Gould also saw claims about biological progress as being part and parcel of the offensive ideology against which he fought, which set humans at the top of the animal hierarchy, with white gentiles at the top of the human chain. Gould saw Darwinism, with its emphasis on the success of the fittest, as badly bound up with claims about progress, and this was another reason to attack adaptationism. Many of Gould's popular works, especially The Mismeasure of Man and Wonderful Life, were explicit critiques on progressionism. Whether or not Gould was correct, such views brought him into conflict with many of his fellow evolutionists. British science writer Richard Dawkins, an ardent Darwinian and progressionist, took strong offence at Gould's thinking, which Dawkins felt distorted and belittled the opposition. In one of his essays, Gould accused the Jesuit paleontologist Pierre Teilhard de Chardin of being responsible for the Piltdown hoax. Many critics, particularly many Catholics, took umbrage at this accusation, since Gould's evidence was slim. Careful examination of the essay, however, shows that Gould's real intent may have been to read Teilhard out of science. As the twentieth century's most ardent progressionist, Teilhard had to be exposed as a man without moral or scientific authority.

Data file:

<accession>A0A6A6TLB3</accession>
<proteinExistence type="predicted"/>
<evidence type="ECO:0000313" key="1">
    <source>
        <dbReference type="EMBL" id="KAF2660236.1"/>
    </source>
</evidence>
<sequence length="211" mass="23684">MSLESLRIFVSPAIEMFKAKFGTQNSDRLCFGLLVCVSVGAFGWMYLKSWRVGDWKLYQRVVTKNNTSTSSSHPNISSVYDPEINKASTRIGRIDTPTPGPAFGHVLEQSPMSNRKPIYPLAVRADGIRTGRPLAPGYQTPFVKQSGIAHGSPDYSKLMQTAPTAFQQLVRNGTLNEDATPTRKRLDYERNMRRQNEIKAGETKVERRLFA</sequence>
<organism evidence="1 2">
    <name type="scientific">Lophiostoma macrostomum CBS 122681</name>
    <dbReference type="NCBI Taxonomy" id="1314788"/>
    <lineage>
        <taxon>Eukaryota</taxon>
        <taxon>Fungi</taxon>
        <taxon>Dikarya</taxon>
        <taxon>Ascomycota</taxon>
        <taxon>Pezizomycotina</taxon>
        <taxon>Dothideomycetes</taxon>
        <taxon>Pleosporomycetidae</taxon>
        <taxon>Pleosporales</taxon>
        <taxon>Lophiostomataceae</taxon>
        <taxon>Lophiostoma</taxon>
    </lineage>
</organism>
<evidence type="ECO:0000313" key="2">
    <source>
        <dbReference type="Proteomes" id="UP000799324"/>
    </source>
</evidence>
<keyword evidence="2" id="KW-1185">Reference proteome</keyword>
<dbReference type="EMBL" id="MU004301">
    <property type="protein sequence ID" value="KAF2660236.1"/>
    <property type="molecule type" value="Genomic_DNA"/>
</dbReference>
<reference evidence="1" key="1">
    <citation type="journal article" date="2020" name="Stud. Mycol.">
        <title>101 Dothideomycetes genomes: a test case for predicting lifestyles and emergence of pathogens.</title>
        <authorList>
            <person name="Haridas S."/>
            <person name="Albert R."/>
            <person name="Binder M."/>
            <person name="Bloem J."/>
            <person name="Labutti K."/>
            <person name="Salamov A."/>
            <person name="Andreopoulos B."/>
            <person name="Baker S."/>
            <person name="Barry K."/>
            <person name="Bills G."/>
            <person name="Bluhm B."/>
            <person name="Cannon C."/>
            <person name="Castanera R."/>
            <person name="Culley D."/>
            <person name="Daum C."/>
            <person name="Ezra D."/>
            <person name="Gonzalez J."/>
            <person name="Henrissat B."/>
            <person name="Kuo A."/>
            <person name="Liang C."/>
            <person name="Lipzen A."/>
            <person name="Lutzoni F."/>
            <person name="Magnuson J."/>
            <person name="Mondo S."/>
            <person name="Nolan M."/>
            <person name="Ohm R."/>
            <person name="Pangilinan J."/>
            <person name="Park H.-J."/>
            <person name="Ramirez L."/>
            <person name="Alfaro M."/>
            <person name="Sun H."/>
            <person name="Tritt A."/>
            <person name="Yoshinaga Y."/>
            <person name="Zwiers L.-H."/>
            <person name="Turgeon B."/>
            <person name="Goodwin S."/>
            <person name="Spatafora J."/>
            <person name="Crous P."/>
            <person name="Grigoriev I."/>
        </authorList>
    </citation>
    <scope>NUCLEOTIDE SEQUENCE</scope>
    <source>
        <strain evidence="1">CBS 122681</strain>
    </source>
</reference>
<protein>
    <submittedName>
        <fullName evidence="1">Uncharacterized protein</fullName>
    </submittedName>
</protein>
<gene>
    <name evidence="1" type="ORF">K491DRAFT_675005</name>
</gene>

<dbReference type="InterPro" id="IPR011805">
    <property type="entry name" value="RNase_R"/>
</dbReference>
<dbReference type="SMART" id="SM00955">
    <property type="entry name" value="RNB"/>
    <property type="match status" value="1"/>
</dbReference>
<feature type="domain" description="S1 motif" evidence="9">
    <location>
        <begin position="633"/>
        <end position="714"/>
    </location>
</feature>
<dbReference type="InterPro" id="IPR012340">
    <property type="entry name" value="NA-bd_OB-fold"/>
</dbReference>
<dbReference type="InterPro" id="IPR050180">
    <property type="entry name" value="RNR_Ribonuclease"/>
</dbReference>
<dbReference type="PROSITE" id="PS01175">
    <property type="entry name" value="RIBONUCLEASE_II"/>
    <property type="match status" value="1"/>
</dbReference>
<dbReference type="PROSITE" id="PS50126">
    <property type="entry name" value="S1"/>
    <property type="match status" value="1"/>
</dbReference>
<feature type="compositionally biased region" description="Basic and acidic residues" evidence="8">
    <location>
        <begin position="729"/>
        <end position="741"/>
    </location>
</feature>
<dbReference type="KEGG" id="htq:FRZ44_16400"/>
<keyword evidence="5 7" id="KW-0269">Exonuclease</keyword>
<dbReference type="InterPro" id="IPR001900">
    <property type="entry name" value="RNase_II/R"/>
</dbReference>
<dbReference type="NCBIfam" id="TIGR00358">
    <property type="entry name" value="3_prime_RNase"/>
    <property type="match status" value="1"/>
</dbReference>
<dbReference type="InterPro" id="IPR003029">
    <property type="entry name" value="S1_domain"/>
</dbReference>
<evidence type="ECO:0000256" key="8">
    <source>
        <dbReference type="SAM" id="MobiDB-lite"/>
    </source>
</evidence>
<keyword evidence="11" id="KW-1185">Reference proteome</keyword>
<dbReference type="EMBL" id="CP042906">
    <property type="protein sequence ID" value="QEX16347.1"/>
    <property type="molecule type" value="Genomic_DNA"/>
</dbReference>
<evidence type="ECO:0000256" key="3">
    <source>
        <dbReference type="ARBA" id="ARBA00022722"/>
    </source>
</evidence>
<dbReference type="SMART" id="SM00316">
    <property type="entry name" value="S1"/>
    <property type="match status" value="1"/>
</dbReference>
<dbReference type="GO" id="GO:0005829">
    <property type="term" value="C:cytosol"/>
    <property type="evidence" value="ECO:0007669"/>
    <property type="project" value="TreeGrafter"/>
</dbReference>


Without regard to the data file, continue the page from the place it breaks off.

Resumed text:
Despite this attack on Teilhard, Gould's attitude toward religion was far more complex than that of a typical atheist. Although a nonbeliever, Gould had a passion for singing oratorio, which was equaled by his passion for baseball. He was, in a sense, a deeply religious man, despite the absence of any formal theology. He knew the Bible, both the Old and New Testaments, very well, and he frequently used biblical stories or allusions to illustrate points in his science writing. As an ardent evolutionist, Gould stood firmly against biblical literalists and creationists, and in 1981 he served as an expert witness for the American Civil Liberties Union in its successful litigation against a creationist law that had been passed in Arkansas. One of his last books, Rocks of Ages (1999), deals explicitly with issues of science and religion. Gould takes the position of the neo-orthodox (like Langdon Gilkey), arguing that science and religion are different dimensions for understanding and feeling—he calls them magisteria —and hence can not come into conflict if properly understood.